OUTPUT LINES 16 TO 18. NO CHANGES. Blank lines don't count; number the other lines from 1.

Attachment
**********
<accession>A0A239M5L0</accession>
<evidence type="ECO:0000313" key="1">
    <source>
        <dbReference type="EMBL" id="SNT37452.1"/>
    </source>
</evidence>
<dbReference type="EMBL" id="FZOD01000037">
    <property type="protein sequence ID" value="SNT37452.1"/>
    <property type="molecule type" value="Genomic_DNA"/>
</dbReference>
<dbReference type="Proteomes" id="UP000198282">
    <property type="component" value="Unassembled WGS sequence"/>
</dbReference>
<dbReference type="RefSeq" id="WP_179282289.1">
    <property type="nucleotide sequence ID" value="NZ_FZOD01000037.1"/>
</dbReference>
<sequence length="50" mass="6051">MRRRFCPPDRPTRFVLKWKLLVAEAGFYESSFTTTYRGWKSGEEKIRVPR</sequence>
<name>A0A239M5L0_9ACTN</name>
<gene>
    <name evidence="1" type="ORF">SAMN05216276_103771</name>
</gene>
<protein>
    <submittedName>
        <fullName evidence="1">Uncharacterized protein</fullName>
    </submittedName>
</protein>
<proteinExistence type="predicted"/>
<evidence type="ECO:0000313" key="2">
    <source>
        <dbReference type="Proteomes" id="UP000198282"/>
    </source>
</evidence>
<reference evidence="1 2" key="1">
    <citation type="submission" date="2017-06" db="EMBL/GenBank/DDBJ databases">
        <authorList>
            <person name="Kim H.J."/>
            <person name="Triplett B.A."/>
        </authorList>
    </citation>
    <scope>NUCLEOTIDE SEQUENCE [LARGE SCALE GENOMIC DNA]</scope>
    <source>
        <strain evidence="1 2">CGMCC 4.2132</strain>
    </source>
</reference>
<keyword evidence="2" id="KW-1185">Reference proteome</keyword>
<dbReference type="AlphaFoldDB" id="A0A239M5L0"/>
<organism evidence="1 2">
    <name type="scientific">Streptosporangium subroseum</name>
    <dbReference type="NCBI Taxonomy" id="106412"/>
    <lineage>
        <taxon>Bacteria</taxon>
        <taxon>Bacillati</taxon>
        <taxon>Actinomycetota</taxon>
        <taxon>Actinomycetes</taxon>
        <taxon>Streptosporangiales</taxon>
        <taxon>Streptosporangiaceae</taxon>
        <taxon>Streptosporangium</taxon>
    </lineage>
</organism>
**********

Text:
</dbReference>
<sequence length="50" mass="6051">MRRRFCPPDRPTRFVLKWKLLVAEAGFYESSFTTTYRGWKSGEEKIRVPR</sequence>
<name>A0A239M5L0_9ACTN</name>